COUNCILOR Carl Lopez effort to hold a public hearing on whether trees planted at center island along Shopping area should stay, is commendable. However, a closer scrutiny of the trees in question show that they are “exotic tree” variety--mostly Indian Neem tree type. Observation studies have shown that the Indian exotic trees are heavy water drawer from the ground. With concerns expressed no less by the governor that Negros Occidental has looming water shortage, this is one info resource that should not be ignored.
Personally, as resident of 13th St.-Hilado Extn. where these trees stand, I do not really consider them of ecological value worthy of saving. For one, they are not indigenous tree species. Bacoleños, especially residents of the district, are better off if the trees are cleared to give way to a wider road. Another reason is that, the Indian trees are not hard wood, and easily fall off with strong winds as already experienced by those who planted them in their gardens.
Hilado Extension is commonly subjected to “bottle neck” phenomenon every school day, because of the “prima donna” school in the area-Hua Ming or St.John. During hours parents bring their children to school and pick them up, residents in the vicinity of 13th St. could hardly go out of their street, and almost always trapped in the long line up of cars of parents and drivers bringing their wards to Hua Ming.
Clearing the center island would certainly solve the periodic traffic jam in the neighborhood. Regarding this virtual ‘Chinatown’ of Bacolod, the following are my suggestions to our hardworking city administrator and city council:
1. Sidewalk cleared of illegal settlers and sellers must be rehabilitated
While we congratulated the City Mayor’s Office for finally clearing the sidewalks fronting Doctors Hospital going toward Hilado Extn., they have been virtually destroyed by illegal structures built on them by the vendors and illegal settlers. The sidewalks have to be cemented anew--no need for fancy painted pavers that would cost ‘millions’. Just plain, sturdy and safe walkways are needed.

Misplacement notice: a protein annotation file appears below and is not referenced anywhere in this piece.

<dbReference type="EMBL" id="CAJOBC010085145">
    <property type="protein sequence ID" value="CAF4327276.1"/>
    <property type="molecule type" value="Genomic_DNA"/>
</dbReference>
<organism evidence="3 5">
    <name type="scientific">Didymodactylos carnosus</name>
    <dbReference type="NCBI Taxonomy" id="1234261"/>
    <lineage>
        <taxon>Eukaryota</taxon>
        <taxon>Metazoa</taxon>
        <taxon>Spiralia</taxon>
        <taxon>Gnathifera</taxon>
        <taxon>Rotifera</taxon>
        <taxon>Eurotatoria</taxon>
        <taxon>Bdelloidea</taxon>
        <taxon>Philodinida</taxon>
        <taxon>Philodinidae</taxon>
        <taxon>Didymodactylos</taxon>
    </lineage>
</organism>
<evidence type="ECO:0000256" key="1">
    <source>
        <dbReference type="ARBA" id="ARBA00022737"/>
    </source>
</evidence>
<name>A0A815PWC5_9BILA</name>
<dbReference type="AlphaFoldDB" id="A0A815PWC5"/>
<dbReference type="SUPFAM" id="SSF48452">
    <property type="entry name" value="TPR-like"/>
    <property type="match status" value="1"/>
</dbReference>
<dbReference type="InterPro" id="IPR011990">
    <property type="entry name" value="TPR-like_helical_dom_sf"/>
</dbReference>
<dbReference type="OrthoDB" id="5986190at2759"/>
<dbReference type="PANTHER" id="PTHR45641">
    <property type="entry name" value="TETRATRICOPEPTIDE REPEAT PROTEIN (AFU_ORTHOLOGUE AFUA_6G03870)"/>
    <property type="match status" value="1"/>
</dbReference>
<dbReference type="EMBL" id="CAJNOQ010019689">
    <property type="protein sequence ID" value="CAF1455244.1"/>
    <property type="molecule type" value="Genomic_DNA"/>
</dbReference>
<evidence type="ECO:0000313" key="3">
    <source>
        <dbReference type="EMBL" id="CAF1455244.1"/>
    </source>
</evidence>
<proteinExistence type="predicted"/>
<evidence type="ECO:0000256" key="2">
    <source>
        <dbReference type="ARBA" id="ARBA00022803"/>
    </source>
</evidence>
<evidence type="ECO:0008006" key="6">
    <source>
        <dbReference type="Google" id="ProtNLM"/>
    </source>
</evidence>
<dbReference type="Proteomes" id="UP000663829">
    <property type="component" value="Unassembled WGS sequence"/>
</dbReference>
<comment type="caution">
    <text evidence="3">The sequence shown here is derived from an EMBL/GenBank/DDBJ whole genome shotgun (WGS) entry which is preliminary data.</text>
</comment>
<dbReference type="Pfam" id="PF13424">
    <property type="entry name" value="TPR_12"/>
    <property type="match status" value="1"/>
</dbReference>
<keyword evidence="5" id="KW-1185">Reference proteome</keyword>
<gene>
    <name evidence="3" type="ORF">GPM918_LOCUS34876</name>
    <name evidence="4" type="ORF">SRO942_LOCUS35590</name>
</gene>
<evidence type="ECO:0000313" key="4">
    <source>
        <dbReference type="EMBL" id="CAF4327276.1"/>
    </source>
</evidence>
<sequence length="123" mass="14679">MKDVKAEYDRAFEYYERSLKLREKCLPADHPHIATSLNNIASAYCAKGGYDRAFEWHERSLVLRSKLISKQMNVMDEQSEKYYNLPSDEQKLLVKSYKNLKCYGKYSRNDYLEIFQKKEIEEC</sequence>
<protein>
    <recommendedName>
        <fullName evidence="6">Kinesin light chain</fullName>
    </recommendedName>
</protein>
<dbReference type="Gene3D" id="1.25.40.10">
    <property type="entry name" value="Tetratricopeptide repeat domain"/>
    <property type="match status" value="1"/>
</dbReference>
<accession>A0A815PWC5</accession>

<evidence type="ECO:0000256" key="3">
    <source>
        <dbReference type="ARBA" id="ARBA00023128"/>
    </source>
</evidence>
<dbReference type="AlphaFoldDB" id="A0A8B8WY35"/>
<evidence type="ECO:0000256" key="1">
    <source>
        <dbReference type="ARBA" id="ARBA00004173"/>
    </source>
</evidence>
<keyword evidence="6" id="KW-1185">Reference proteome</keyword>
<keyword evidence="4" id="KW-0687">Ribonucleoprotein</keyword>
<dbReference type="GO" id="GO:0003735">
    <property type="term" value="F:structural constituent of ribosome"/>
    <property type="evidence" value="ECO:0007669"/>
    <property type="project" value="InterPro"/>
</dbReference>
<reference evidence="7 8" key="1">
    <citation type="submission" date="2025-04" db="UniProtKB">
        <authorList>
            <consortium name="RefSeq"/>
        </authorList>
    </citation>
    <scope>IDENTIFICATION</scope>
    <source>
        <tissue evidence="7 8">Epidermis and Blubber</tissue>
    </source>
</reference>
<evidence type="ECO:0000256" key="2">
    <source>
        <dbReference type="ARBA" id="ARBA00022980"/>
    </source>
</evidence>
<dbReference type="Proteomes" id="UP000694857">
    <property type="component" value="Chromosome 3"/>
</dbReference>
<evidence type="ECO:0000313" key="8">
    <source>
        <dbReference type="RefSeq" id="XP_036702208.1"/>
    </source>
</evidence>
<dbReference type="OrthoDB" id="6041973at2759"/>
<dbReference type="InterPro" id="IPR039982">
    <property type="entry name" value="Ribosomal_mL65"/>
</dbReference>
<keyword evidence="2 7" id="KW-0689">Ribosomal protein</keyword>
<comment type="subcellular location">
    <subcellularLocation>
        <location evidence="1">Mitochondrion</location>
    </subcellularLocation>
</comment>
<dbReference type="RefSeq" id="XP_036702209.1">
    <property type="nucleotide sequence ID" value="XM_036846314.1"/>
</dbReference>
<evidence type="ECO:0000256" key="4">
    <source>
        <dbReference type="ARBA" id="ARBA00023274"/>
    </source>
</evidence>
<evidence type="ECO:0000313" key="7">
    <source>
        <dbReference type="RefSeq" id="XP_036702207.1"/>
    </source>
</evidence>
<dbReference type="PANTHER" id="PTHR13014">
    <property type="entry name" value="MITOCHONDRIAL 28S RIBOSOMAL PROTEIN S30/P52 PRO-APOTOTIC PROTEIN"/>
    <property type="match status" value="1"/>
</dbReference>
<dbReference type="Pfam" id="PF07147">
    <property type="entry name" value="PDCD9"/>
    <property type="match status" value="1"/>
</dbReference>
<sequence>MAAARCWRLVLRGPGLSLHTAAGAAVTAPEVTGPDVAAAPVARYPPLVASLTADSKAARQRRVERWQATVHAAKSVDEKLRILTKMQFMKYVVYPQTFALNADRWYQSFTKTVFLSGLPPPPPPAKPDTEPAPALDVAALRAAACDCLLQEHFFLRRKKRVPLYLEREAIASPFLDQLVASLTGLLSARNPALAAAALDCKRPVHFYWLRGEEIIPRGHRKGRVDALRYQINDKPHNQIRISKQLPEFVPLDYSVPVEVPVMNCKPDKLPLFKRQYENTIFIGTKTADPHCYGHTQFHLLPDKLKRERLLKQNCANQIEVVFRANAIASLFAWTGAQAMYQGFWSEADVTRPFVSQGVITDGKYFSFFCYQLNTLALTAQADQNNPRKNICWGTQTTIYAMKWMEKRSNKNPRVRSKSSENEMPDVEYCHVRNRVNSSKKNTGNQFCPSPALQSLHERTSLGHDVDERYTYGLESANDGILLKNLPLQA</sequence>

Though cleared, there are surreptitious moves of stubborn vendors, two or three by the sidewalk along Hilado Extn., who have returned with portable tables and chairs, and improvised tarp roof. Calling City Administrator John Orola to make another sweep of such cockroach-like techniques of vendors in the area.
2. Huge, heavy trucks should not be allowed in busy 13th St.-Hilado Extn.
For the record, I was the one who relentlessly pressed upon the late Mayor Junior Montelibano in 1982-1983, to concretise the then muddy 13th street, “pabukid”.
Concerned about quality road construction, I monitored the laying of roadbed and concreting of the road. I also petitioned City Hall to address the seasonal flooding of the area. 13th St. was one quiet neighborhood, until under the Leonardia administration the Traffic Division Office decided to reroute traffic in the street.
To my dismay, Hua Ming also constructed their kinder and low primary grades building which brought in heavy traffic during certain hours of the day—“dul-ong and sundo” times. Add to that, the building of a huge warehouse of MB Commercial which brought in heavy, long trucks that invariably cut cable lines for internet and telephone services. 13th Street carrying capacity has been over reached, and zoning ordinance has to be implemented.
It is really unjust that one big hardware business, and school would lord over the use of one small side street, perennially jammed by heavier traffic influx.
Time for the city to impose zoning ordinances, and Barangay 7 officials to arise out of slumber and act for the good of taxpayers living in the district.